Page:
This past summer, I had some concerns about whether Gilbert Brule was going to be able to sustain the high level of performance he had during the 2009-10 season. I listed five points that I considered to be “red flags,”and given that Brule’s performance this season has regressed, I thought we might review them.
Injury: Whenever a young player is hurt as frequently as Brule, injuries are a concern going forward. They appear to have had minimal impact on Brule’s season to date; he’s missed some time with illness but thankfully has avoided the more serious incidents that impacted his early career.
Shooting Percentage: Here, in part, is what I said on this point back in May:
On 183 shots with the Blue Jackets, Brule had a 6.6% shooting percentage, while on 134 shots with the Oilers he’s had a 14.2% shooting percentage. Or put another way: goalies facing Brule as a Blue Jacket put up a 0.934 SV%, while goalies facing him as an Oiler put up a 0.858 SV%. I’d suggest that Brule’s true scoring ability is probably somewhere between those two figures.
We still don’t know exactly where Brule’s true level of ability lies, but his shooting percentage has declined precipitously – from 14.0 percent last season down to 8.2 percent this season. That number is remarkably close to what he did as a Blue Jacket and seems low to me (I have trouble believing Brule has a below-NHL average shot) and I’d guess it will improve a bit, but not back up to where Brule has been as an Oiler to date.
The Dustin Penner Effect: From the May article:
Gilbert Brule was a different player when he was paired with Dustin Penner. That pairing was plus-5, on the ice for 21 goals for and 16 against, and they outshot the opposition 147-133. Penner apart was a little worse (35 goals for, 32 against, outshooting 364-346), something I’d attribute to the fact that he was likely playing better opposition away from Brule. Brule fell off the rails without Penner around, going minus-10 (17 goals for, 27 against) and getting outshot 203-233. That disparity is not a good sign.
I still believe all this to be true; unfortunately timeonice.com hasn’t been updated to give us the same data this season. We do, however, have an alternative, albeit a slightly less efficient one. Dennis King has been logging scoring chances over at mc79hockey.com, and I went through and recorded the chances for Penner and Brule on games where they played on the same line, and games where they played on different lines. Occasionally, Renney has mixed the lines up mid-game, so the “together” data isn’t identical, but the trend is brutally obvious:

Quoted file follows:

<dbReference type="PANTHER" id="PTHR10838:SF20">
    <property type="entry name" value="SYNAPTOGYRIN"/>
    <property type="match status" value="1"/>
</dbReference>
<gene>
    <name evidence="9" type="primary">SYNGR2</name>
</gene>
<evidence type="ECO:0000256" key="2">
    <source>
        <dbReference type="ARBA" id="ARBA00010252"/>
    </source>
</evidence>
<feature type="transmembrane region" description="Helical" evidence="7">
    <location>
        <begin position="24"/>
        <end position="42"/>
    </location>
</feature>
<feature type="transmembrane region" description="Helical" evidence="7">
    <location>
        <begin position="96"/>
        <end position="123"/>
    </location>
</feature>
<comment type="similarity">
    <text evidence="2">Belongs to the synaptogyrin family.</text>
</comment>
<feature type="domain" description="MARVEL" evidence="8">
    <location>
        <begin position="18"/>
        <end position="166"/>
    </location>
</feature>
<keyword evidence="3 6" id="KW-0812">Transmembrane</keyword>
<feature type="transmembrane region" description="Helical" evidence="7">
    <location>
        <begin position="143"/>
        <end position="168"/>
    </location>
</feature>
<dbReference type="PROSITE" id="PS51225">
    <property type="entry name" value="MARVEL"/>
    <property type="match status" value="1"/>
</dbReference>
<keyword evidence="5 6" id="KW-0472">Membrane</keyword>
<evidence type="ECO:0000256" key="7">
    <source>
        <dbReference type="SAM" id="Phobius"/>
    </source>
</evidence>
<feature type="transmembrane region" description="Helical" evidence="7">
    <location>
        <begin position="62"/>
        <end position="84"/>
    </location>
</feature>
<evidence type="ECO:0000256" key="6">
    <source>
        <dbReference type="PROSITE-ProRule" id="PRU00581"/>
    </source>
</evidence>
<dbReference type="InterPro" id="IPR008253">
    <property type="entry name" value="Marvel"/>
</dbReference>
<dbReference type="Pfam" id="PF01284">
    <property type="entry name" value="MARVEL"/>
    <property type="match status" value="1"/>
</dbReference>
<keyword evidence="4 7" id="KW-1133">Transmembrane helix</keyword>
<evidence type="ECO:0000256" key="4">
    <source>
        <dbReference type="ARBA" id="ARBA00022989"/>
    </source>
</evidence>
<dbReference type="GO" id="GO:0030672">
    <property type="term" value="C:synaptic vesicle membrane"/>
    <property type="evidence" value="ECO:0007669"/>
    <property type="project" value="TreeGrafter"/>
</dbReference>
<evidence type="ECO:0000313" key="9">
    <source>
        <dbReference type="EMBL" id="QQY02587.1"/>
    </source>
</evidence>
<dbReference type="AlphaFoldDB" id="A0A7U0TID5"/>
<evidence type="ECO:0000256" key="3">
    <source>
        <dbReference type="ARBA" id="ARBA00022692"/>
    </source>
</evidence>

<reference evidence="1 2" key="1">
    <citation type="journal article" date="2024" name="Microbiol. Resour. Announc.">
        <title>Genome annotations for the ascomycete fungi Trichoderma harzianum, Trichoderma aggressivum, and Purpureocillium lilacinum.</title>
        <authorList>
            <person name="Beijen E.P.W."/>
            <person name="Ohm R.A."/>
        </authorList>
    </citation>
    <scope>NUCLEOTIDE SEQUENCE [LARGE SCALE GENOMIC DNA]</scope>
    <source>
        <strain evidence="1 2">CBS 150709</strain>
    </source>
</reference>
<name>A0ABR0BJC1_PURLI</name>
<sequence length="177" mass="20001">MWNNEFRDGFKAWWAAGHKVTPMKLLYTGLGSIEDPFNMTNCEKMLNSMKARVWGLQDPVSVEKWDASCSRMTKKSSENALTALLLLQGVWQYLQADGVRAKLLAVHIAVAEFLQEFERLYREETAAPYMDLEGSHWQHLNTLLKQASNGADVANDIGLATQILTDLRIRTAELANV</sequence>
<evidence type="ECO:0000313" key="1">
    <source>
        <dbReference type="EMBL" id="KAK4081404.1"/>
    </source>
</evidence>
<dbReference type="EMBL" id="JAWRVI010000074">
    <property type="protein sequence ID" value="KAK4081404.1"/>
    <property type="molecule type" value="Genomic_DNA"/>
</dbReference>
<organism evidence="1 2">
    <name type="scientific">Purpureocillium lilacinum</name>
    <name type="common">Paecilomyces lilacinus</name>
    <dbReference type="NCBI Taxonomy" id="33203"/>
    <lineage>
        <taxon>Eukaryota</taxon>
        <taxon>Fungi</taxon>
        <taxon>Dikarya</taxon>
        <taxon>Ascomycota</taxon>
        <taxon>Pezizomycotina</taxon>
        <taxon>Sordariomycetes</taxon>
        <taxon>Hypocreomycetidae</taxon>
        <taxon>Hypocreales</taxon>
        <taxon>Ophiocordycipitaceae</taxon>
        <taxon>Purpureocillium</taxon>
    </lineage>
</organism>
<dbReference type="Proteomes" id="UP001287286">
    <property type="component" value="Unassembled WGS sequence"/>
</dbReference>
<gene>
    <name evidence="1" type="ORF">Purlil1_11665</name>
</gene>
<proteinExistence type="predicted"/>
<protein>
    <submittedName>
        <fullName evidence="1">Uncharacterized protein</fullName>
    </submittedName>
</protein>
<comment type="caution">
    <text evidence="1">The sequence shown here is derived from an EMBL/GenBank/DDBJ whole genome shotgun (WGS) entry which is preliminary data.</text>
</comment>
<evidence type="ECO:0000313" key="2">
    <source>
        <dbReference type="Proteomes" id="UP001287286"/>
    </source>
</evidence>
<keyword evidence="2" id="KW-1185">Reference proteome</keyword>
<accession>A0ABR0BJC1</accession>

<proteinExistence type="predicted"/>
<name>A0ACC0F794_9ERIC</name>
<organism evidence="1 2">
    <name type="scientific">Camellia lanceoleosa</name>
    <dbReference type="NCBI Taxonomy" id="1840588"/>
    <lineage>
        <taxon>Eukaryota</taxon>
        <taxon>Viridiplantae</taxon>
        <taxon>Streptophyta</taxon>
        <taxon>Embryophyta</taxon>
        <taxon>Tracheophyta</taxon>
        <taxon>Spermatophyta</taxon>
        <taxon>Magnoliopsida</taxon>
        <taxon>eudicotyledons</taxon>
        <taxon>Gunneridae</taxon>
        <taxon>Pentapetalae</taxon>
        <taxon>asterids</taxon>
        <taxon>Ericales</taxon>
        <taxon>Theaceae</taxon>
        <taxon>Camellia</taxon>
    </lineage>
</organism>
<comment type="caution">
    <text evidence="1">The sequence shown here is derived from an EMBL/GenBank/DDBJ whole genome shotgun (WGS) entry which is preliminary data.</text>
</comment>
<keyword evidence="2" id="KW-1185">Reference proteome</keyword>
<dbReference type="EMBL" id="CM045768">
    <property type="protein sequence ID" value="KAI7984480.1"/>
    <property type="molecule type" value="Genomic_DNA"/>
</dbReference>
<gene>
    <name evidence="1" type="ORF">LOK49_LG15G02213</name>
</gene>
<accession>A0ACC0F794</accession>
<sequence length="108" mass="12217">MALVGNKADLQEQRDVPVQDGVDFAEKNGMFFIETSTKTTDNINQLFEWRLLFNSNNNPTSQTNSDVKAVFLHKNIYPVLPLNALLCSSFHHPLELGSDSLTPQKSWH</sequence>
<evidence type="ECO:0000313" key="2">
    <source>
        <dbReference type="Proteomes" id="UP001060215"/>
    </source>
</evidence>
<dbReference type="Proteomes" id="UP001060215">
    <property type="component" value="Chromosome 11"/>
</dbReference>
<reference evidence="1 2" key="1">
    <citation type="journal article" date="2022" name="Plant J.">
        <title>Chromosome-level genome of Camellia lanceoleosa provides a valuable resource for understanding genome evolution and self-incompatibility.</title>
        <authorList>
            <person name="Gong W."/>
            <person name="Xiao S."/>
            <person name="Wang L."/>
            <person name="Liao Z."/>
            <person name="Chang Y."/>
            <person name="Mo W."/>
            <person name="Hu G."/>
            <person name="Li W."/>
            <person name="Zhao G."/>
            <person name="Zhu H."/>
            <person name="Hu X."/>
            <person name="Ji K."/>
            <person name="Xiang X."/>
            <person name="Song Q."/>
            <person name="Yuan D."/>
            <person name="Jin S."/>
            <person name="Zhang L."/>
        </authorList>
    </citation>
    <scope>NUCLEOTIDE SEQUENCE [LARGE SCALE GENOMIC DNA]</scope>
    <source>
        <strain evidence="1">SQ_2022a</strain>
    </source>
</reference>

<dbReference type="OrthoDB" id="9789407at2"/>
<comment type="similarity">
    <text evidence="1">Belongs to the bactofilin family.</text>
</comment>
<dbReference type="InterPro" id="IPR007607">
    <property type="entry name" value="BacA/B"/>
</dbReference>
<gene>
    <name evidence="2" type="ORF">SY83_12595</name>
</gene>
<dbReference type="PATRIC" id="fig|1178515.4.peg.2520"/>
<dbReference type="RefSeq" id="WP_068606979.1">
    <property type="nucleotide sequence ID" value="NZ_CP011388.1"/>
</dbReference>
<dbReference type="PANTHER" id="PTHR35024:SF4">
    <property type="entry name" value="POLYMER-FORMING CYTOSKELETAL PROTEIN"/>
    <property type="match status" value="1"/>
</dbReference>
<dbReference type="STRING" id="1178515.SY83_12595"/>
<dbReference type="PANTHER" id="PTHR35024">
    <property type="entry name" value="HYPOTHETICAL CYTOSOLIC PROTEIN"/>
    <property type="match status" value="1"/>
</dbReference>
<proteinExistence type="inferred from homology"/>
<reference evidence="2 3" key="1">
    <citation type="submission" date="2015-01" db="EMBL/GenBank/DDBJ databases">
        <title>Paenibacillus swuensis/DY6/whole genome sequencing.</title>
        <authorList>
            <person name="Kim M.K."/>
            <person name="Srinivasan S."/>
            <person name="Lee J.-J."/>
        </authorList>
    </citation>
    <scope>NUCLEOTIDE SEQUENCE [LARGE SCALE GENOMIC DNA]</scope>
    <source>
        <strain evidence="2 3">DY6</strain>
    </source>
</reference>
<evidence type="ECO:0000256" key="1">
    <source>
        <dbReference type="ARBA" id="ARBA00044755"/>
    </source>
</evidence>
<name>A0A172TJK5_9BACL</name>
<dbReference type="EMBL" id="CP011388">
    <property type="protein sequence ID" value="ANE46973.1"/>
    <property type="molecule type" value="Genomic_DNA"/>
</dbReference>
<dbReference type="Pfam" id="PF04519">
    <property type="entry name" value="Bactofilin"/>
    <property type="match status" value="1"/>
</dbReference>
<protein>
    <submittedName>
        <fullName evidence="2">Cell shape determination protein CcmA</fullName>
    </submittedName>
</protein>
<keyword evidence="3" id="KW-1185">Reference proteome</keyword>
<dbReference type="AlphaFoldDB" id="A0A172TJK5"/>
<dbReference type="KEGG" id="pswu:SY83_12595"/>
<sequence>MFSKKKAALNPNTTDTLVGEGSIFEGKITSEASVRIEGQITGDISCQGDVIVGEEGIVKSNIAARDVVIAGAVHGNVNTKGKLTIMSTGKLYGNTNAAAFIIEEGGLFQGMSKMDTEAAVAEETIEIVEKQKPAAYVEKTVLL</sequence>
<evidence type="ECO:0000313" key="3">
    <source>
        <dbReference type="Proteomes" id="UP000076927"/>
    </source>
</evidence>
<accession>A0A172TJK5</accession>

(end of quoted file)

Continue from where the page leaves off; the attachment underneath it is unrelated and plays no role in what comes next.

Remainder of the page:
|EV Scoring Chances||For||Against||Percentage|
|Brule w/o Penner||32||67||32.32%|
|Brule with Penner||39||44||46.99%|
|Penner w/o Brule||84||69||54.90%|
|Penner with Brule||45||41||52.33%|
On nights where Brule played on a different line than Penner, he’s been out-chanced 2:1. On nights where he’s been on the same line, he’s been an even player in terms of scoring chances. Penner, on the other hand, sees a slight dip when put on the same line as Brule.
Brule has clearly suffered from not having Penner as a regular linemate.
AHL results: Another point of concern this summer was the comparatively poor numbers that Brule put up during his time with the Springfield Falcons. This is how put it in May:
Last season on a lousy Springfield team, Gilbert Brule managed 24 points in 39 games (0.615 PTS/GM) in the AHL. In the NHL this year he was just a tiny bit worse (0.569 PTS/GM), and that bothers me a little. Perhaps it means that this year, and this year alone, was a breakout season, but it might also be taken as further evidence that Brule isn’t quite the player we saw this year. Also of interest is even-strength goal scoring: in Springfield, Brule scored 0.15 goals/game at even-strength but this year in Edmonton that total jumped to 0.23 goals per game at even-strength.
Normally, AHL players don’t retain 93% of their offence when they make the jump to the NHL. Gabriel Desjardins has studied how players react when promoted, and found that on average an AHL player only retains 44% of his offence when he is called up to the majors.
Let’s compare Brule’s AHL numbers – multiplied by that 44% – to his NHL numbers this season and last season. For ease of comparison, all totals are projected over an 82-game schedule, rather than being expressed as points per game:
We see here that Brule’s numbers last season were more than double what we would have expected, based on his play in the AHL, and that this season (while a little low, due to the number of assists) is much closer to the average.
Points relative to ice-time: Last season was far and away the most successful of Brule’s career, and his EV PTS/60 reflected that, nearly tripling in 2009-10 compared to his final season in Columbus. Let’s compare those numbers to his current season:
After a huge spike in 2009-10, Brule’s back to his Blue Jackets-era levels of even-strength offence.
Conclusion: While this article was controversial when it first came out, I don’t see much controversy now. Brule is performing at levels reminiscent of his early career, he’s been wildly ineffective when separated from Penner, and it seems unlikely that his trade value will again be as high as it was last summer.